Kueh Yaz (2023), silicone, sewing needles, dried jasmine flowers, pandan leaf, stockings, cotton wool

An installation touching on female contraceptive tools and the horrendous side effects that have affected myself and people I know personally. Provoking females to do research as these methods effects bodies differently.

Malaysian Vibes (2022), batik, fake hair, silicone, cotton wool, stockings, dried jasmine flowers, meat hook, dog leash, vibrator

Nasi Le, Mak! (2023), fake hair, dried jasmine flowers, silicone, cotton wool, stockings, rice, pandan leaf

Nasi Le Mak (2023), a tragic installation driven by empathy, is centred around women’s rights in Malaysia with a focus on the ruling enforced by the Malaysian government. This rule which states that children born overseas to a Malaysian mother and a foreign father will not be eligible for Malaysian citizenship., Tthus outcasting the Malaysian female body as other and not worthy of holding and continuing the Malaysian blood line.  

Why do our female bodies and the blood running through our veins hold no power? 

The installation which spans the length of a long wall in the exhibition space incorporates two silicone monsters that act as othered bodies representing a mother and her child. I focused on evoking the feeling of loss, separation and longing in the audience to capture what is felt by the victims of this ruling.


Nasi Le, Mak! (2022) is a response to this unjust verdict which rendered countless Malaysian families stranded across the world. I began tackling this emotional piece by researching traditional Malaysian cuisines, using food as a way to translate and transmute this topic due to how mealtime in Malaysia is an everyday ritual that encourages the family unit to gather and connect through this shared experience. I came across a folklore on how Nasi Lemak, the Malaysian national dish consisting of coconut rice, sambal, egg and fried anchovies served on a pandan leaf, came to be. It was told that the national dish was created in a small village in the home of Mak Kuntum and her daughter, Seri (Intercontinental). Seri accidentally spills coconut milk in a boiling pot of rice. When confronted by Mak Kuntum, Seri replied “Nasi le, mak!” (rice, mother!)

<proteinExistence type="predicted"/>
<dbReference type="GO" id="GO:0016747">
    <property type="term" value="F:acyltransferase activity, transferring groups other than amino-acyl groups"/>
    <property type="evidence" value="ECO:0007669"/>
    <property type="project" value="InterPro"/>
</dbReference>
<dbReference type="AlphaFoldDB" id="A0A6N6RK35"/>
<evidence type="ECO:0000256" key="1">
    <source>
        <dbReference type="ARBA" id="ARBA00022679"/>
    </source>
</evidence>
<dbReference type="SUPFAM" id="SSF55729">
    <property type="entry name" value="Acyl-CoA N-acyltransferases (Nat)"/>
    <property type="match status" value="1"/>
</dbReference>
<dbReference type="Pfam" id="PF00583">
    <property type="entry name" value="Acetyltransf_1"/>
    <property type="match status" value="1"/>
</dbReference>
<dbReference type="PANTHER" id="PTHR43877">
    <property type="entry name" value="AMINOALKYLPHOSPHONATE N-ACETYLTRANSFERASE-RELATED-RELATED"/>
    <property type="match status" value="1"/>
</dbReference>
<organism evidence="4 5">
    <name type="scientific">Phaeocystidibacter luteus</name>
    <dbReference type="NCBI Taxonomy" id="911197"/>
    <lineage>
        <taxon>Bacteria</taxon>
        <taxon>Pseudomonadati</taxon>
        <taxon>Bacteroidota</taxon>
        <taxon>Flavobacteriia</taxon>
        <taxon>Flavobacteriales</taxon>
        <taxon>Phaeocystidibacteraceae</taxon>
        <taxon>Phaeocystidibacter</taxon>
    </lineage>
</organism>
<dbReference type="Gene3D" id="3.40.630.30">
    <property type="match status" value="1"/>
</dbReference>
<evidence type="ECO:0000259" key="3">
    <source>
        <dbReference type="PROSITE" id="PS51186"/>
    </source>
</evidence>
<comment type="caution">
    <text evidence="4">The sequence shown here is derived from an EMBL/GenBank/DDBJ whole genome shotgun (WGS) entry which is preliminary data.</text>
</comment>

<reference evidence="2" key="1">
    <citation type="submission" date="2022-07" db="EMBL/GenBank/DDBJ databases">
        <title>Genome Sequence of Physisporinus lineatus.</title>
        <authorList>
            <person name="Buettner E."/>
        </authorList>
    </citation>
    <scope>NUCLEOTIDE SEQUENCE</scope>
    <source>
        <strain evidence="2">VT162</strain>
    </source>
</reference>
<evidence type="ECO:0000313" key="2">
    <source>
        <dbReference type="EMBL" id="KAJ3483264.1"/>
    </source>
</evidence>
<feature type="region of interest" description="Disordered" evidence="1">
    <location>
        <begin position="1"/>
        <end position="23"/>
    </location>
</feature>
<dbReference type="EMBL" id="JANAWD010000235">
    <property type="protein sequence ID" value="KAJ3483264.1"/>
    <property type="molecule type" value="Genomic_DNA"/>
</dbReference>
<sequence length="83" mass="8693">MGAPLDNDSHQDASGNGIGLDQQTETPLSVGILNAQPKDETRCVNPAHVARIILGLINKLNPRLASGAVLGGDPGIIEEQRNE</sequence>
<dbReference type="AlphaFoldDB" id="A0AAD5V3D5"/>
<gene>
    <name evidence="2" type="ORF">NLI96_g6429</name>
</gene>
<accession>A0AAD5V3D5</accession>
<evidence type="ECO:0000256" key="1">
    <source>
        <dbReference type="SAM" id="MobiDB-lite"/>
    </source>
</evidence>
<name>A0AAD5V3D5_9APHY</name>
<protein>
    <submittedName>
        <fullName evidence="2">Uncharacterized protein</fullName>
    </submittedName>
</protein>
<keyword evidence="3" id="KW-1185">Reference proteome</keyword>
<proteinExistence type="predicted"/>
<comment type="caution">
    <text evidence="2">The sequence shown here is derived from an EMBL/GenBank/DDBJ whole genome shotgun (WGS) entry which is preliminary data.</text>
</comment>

I found this to be a touching story of the bond between mother and child which became the anchor for a discourse on the pressing issue of this prejudiced ruling.  

There is a stripping of one's cultural identity realised in the colourless blob,  representing a child cradled by jasmine flowers,  and a pandan leaf in search of its home through its outstretched tendrils of hair. This journey is interrupted by a gap that appears before it is able to reach the colourful yet bruised monster representing its mother who lies restlessly on a bed of dishevelled coconut rice. The national dish is incomplete on both sides requiring the mother and child to be reunited for the dish to be whole. This work acts as a way to create awareness surrounding this issue by employing the public to view the situation from the perspective of the victims.